Variables are the fundamental of all programming languages. Variables
are used to store data such as strings of text, integers, and so on. The
variables' data or values can be set, modified, and retrieved as needed.
C# supports a wide range of different data types for variables.
- bool - stores a Boolean value (true or false)
- byte - stores an 8-bit unsigned integer
- short - stores a 16-bit signed integer
- int - stores a 32-bit signed integer
- long - stores a 64-bit signed integer
- float - stores a single-precision floating-point number
- double - stores a double-precision floating-point number
- decimal - stores a decimal
number with higher precision than a double
- char - stores a single Unicode character
- string - stores a sequence of Unicode characters
C# Variable Nameing Conventions
- Variable names are case-sensitive in C#. So, the variable names
msg, Myvar, myVar, MyVar are considered separate variables.
- Variable names can contain letters, digits, or the symbols underscore _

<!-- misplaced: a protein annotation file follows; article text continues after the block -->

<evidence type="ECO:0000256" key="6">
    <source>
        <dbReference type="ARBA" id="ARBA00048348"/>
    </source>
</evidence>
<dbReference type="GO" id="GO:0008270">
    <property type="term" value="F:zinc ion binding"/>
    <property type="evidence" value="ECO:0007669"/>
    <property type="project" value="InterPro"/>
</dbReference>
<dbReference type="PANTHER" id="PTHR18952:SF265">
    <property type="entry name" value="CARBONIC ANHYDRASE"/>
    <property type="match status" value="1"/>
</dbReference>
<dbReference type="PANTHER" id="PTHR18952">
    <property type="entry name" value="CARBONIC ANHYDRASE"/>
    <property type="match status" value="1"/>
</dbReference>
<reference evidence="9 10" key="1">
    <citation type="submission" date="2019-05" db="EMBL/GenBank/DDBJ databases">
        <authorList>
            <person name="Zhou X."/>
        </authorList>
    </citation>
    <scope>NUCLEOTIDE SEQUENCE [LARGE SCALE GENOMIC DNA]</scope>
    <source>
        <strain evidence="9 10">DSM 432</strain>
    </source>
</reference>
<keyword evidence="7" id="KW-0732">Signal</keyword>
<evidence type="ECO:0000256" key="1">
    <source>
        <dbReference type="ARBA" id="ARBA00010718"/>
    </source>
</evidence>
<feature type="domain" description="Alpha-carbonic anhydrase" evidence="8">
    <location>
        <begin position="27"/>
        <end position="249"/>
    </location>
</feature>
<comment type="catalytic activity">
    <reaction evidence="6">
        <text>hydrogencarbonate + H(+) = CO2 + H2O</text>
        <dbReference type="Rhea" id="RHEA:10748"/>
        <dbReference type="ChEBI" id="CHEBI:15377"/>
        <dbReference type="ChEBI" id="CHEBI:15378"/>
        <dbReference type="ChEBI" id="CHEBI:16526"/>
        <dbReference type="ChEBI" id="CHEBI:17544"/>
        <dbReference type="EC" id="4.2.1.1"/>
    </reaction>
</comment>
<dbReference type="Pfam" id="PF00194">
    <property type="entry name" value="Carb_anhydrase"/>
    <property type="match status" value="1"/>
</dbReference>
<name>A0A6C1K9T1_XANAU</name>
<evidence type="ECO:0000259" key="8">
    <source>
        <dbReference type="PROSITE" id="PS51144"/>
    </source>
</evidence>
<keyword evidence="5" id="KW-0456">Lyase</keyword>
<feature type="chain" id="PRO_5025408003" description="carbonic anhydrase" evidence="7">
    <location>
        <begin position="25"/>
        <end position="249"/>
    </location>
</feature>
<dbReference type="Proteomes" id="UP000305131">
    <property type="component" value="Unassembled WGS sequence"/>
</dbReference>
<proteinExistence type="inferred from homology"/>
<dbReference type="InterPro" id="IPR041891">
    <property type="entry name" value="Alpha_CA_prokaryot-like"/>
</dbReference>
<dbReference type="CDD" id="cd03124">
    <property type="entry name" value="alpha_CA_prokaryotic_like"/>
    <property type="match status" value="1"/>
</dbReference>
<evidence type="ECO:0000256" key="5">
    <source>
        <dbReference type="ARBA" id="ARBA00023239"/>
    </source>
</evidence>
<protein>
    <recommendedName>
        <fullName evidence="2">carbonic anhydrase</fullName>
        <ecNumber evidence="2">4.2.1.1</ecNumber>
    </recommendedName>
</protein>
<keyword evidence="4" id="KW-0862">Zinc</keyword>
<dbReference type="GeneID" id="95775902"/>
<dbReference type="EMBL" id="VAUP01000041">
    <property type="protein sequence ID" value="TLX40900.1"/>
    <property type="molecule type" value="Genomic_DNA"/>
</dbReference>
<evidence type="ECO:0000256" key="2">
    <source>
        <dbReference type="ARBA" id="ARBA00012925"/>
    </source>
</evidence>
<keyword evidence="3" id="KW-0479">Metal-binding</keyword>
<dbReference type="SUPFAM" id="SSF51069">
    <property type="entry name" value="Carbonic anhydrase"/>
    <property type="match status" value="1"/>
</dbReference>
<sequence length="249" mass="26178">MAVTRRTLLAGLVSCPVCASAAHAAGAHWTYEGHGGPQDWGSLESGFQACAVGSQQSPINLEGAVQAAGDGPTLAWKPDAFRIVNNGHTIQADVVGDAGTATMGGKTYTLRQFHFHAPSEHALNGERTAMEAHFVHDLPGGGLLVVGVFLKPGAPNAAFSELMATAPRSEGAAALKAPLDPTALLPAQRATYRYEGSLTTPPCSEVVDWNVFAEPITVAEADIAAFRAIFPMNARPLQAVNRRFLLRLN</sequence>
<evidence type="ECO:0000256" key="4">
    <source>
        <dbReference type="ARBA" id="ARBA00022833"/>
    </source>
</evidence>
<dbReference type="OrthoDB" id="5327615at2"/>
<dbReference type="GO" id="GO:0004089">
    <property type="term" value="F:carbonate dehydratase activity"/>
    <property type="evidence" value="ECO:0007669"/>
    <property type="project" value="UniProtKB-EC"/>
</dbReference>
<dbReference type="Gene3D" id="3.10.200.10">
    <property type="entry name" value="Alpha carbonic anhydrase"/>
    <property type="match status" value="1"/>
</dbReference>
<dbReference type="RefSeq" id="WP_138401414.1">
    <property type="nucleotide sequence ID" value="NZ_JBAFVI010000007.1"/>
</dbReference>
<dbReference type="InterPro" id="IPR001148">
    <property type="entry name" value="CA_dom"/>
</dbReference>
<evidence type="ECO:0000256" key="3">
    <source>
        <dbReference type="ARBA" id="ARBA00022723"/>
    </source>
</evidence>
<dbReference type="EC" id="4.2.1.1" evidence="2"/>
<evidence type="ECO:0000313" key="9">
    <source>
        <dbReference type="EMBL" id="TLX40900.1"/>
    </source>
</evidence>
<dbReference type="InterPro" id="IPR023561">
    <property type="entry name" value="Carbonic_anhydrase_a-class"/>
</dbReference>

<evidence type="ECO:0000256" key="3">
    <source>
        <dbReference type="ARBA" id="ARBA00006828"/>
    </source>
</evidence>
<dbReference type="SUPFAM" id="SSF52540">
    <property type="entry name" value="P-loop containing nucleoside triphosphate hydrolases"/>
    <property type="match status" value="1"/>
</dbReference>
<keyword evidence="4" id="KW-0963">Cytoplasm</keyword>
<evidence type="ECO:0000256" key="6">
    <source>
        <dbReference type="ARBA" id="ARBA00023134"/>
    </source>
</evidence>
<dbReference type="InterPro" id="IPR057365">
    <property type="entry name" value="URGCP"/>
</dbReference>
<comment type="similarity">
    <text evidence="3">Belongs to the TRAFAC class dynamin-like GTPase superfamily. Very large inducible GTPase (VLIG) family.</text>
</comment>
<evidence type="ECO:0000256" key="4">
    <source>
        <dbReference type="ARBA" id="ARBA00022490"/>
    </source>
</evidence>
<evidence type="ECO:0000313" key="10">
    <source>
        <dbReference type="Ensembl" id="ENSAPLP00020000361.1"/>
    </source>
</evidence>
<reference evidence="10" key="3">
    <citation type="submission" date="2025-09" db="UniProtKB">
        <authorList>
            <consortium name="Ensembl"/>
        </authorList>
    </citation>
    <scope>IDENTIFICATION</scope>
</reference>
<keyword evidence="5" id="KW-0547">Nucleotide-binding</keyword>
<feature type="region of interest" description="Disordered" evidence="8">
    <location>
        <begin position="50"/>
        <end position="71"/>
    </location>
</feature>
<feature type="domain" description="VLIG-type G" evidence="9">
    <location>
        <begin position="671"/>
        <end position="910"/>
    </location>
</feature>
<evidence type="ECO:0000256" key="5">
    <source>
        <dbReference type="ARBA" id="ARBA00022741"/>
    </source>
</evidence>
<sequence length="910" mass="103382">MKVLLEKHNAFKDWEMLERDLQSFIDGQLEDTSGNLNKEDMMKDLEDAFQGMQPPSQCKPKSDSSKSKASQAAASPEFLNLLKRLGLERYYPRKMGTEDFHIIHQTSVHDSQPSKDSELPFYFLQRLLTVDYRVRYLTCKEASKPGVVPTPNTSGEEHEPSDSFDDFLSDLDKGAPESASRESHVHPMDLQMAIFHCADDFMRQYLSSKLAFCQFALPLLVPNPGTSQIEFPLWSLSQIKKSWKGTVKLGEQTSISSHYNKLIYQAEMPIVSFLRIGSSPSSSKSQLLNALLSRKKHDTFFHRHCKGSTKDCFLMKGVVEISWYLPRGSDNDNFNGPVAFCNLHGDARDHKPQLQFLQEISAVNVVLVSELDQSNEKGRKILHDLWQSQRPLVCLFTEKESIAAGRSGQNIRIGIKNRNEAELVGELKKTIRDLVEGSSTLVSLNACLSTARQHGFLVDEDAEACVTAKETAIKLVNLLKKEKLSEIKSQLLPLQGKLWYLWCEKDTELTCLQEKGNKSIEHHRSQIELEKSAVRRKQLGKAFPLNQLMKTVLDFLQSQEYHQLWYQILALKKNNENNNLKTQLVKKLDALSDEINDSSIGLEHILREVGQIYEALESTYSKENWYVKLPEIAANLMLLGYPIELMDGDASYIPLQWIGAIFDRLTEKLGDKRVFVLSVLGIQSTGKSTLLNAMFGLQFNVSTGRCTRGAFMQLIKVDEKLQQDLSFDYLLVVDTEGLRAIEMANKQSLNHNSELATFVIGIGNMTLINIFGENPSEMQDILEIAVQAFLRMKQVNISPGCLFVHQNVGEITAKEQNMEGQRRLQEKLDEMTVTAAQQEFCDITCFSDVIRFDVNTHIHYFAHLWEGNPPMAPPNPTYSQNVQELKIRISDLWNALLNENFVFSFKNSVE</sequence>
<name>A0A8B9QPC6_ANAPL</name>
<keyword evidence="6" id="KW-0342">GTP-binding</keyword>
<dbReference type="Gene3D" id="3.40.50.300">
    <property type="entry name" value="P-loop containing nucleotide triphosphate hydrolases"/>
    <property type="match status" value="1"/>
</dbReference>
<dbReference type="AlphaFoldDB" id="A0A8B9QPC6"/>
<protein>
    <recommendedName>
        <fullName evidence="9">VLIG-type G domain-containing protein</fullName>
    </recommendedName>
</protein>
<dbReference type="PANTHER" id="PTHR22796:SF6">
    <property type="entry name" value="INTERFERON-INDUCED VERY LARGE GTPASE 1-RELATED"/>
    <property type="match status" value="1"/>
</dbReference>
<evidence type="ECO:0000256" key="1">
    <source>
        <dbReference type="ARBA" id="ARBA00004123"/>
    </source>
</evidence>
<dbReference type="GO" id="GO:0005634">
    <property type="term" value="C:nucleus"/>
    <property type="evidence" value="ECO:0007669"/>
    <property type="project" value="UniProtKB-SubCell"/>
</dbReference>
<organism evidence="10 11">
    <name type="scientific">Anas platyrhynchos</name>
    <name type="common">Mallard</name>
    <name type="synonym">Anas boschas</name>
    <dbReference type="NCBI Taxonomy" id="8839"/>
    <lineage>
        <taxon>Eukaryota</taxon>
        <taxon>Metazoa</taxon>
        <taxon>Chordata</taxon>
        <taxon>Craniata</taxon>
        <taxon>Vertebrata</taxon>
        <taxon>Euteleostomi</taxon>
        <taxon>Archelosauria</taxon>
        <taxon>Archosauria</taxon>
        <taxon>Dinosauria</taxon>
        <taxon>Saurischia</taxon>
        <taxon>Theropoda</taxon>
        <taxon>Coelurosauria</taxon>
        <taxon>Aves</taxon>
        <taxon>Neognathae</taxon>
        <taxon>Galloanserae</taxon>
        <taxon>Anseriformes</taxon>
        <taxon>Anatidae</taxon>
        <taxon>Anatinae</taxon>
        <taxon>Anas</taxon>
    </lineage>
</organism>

- A variable name cannot start with a digit 0-9.
- A variable name cannot be a reserved keyword in C# such as int or double
cannot be variable names.
To declare a variable in C#, you need to
specify its data type and give it a name.
string myTextname = "Rohatash";
int myNum = 5;
double myDoubleNum = 5.99D;
char myLetter = 'D';
bool myBool = true;
C# Variable with Constant Keyword
This will declare the variable as "constant", which means unchangeable and
read-only. The const keyword is useful when you want a variable to always store
the same value.
const int myNum = 30;
myNum = 15; // error
C# Multiple Variables
When you want to declare more than one variable of the same type, use a
int x = 3, y = 5, z = 70;
Console.WriteLine(x + y + z);